For eligibility for the reduced appeal fee, the status of the appellant under Rule 6(4) EPC when filing the notice of appeal is relevant. Changes occurring subsequently to the procedural act of filing the notice of appeal, such as a substantial increase in turnover or staff headcount, have no retroactive effect on the validity of the declaration and the payment of the appeal fee.


In case an appeal is filed jointly by multiple persons, is it sufficient if only one of them is eligible within the meaning of Rule 6(4) EPC?

No, point 5 of the Notice from the EPO dated 18 December 2017 concerning the reduced fee for appeal (Article 108 EPC) for an appeal filed by a natural person or an entity referred to in Rule 6(4) EPC (OJ EPO 2018, A5) stipulates that if an appellant consists of a plurality of persons, each one must be a natural person or an entity within the meaning of Rule 6(4) EPC for the fee reduction to apply. A declaration to this end can be provided by the common representative, either in free text form or using EPO Form 1011bis (see also below under “When and how is the declaration to be filed?”).

If for example a European patent application is filed jointly by a German SME and a Chinese University and refused in the course of the patent grant procedure, when filing an appeal, both entities have to provide a declaration in order to be eligible to the reduced fee for appeal. Such a declaration may be given together for both entities in one document by the appellants’ common representative.

However, if multiple oppositions have been filed and the patent is maintained in amended form or the opposition is rejected by the opposition division, only those opponents appealing the decision and claiming to be entitled to the lower fee must file a declaration.


Are entitled natural persons or entities automatically considered for the reduced appeal fee, or is the filing of a declaration compulsory?

According to point 3 of the Notice from the EPO dated 18 December 2017 (OJ EPO 2018, A5), the filing of a declaration is an explicit requirement to benefit from the fee reduction, even for appellants who obviously fall under one of the categories of entities listed in Rule 6(4) EPC, such as natural persons or universities. Thus, this declaration must always be filed; there is no automatic recognition process.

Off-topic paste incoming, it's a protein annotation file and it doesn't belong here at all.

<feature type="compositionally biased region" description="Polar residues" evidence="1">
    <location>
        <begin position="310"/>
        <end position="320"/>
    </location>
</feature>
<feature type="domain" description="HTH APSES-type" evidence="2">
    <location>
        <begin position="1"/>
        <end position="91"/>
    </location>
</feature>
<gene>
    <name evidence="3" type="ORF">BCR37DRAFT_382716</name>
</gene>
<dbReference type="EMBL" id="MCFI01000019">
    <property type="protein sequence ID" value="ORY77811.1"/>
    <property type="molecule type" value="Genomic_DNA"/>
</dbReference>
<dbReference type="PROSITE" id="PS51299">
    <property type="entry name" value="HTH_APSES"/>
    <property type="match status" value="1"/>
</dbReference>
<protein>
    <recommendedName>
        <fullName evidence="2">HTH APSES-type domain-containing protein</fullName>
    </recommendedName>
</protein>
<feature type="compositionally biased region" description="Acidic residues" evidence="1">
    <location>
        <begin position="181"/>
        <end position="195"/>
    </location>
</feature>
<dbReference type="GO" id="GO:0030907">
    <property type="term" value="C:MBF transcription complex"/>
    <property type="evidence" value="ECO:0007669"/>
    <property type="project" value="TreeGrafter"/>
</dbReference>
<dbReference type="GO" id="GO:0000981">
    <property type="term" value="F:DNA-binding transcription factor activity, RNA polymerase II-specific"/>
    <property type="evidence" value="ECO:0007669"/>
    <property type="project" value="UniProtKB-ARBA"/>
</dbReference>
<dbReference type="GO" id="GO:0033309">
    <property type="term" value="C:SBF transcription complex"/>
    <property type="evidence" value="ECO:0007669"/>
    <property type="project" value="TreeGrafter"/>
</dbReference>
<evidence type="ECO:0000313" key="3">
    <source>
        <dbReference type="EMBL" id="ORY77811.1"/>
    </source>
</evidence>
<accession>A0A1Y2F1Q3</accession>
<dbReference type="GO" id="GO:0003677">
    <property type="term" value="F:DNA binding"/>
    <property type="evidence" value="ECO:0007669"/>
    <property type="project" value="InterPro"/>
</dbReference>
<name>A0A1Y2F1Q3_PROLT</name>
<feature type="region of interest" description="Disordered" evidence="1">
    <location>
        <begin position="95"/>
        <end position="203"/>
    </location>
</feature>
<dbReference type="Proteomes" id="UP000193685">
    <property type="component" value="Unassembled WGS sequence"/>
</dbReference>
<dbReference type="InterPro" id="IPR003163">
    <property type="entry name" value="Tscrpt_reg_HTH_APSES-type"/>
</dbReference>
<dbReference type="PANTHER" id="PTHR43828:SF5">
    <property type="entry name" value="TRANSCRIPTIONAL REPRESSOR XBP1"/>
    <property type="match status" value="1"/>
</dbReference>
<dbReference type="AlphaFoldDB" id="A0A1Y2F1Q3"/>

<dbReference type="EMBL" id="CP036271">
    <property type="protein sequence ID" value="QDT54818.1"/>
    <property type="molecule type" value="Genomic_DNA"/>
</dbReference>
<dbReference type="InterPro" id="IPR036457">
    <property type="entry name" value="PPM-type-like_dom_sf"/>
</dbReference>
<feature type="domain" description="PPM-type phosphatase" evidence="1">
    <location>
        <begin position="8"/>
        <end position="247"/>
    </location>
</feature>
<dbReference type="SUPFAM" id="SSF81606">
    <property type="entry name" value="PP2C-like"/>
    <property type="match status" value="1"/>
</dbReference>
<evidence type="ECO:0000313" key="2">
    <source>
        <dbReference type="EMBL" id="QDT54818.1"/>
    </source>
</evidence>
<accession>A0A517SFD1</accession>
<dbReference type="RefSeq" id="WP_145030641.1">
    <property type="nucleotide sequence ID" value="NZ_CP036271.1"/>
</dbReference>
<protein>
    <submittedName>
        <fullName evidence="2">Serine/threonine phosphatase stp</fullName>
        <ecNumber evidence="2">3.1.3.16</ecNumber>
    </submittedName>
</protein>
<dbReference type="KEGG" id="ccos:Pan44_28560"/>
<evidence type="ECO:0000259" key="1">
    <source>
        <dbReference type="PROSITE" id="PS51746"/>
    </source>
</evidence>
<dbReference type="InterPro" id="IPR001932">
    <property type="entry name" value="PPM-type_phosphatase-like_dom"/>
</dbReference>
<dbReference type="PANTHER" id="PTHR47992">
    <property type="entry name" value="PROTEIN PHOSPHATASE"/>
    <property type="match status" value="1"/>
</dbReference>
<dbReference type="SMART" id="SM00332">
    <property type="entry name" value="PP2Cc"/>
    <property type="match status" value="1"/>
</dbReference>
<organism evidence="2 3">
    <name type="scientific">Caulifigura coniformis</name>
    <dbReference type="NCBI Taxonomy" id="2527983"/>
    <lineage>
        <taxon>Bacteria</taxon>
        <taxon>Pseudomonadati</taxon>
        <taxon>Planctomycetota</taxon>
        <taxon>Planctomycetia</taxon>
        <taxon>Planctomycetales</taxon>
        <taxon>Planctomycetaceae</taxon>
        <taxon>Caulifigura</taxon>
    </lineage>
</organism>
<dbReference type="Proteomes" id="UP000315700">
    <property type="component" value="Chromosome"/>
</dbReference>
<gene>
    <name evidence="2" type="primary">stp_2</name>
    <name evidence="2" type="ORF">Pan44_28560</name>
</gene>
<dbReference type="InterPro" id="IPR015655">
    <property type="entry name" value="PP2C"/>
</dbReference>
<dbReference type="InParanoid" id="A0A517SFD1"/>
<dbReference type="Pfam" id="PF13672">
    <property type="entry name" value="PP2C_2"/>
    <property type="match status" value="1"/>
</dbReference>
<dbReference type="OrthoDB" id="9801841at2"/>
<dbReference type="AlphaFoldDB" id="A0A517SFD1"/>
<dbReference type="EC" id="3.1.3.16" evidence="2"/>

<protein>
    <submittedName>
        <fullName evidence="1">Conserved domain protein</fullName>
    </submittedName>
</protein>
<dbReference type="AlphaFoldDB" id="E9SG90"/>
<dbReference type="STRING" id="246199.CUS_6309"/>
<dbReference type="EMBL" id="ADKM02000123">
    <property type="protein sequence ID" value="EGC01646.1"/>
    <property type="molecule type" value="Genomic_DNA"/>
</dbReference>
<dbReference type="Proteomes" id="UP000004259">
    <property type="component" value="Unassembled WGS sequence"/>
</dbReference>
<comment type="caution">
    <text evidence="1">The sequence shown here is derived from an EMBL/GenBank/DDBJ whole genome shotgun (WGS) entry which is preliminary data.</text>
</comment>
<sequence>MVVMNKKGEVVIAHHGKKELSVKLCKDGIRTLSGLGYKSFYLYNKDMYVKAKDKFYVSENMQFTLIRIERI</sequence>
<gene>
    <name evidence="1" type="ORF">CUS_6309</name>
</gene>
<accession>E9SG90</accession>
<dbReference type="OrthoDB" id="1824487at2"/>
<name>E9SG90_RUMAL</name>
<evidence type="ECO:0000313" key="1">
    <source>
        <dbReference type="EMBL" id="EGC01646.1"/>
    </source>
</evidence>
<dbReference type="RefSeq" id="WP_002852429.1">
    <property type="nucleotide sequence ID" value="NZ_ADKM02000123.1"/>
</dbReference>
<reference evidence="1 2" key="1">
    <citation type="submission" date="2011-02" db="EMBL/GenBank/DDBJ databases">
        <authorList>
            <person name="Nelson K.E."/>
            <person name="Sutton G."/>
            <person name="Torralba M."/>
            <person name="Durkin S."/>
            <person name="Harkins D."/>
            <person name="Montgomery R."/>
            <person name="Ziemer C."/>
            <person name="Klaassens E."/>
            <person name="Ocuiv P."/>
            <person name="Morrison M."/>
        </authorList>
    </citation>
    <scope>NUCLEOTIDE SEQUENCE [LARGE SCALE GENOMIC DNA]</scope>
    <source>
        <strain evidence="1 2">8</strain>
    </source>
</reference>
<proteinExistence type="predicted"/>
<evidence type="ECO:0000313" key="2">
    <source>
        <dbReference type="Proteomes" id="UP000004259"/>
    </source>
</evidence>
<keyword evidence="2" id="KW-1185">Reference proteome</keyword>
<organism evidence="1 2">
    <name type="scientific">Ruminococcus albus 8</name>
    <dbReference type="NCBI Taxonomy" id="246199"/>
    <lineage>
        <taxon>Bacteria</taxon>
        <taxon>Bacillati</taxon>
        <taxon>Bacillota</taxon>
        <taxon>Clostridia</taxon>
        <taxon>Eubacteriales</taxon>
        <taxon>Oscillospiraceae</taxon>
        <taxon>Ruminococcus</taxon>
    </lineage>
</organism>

Even if a declaration has already been filed for the purpose of a reduction of the filing or examination fee under Rule 6(3) EPC, in view of possible changes in company size and structure since the time of submitting the first declaration, a new declaration has to be filed in order to be eligible for the reduced fee for appeal.


When and how is the declaration to be filed?

The declaration may be given in the notice of appeal or on a separate sheet. Appellants wishing to file their declaration separately can also use a pre-printed declaration (Form 1011bis) which is made available by the EPO as of July 2018. The use of Form 1011bis is, however, not compulsory.

The declaration must be filed at the latest by the time of payment of the reduced fee for appeal, to allow the EPO to assess whether the correct amount of the appeal fee has been paid. If the declaration is not filed at the time of payment of the reduced fee for appeal, it may still be filed within the time limit under Article 108 EPC (cf. next question).


What does the EPO do if a declaration appears to be missing on the date of payment of the reduced fee for appeal?

If an appellant pays the reduced amount of the appeal fee without filing the necessary declaration, the EPO will proceed as follows:

If the period for paying the appeal fee has not yet expired, a warning letter will be issued to inform the appellant that no declaration has been received by the EPO. If the time limit under Article 108 EPC has not yet expired, the appellant can either pay the missing amount to the full fee or file the missing declaration.

Should the appellant omit to pay the missing amount or not file the declaration within the time limit under Article 108 EPC, the appeal may be deemed not to have been filed or the appeal may be considered inadmissible.


What happens if the EPO finds out that the appellant was actually not entitled to a reduction?

In case of interlocutory revision by the Receiving Section, the Legal Division or the Examining Divisions (Article 109 EPC), the new system under amended Article 2(1) item 11 RFees is based on trust, which means that the EPO will usually grant the reduction on the basis of the appellant’s declaration of entitlement. But it will also carry out random checks to verify whether the eligibility criteria were actually fulfilled. In case of doubt as to the veracity of the declaration given by an appellant, appropriate evidence may be requested by the Receiving Section, the Legal Division or the Examining Divisions. If it transpires that the appellant was in fact not entitled to the fee reduction, the notice of appeal may be deemed not to have been filed or the appeal may be considered inadmissible.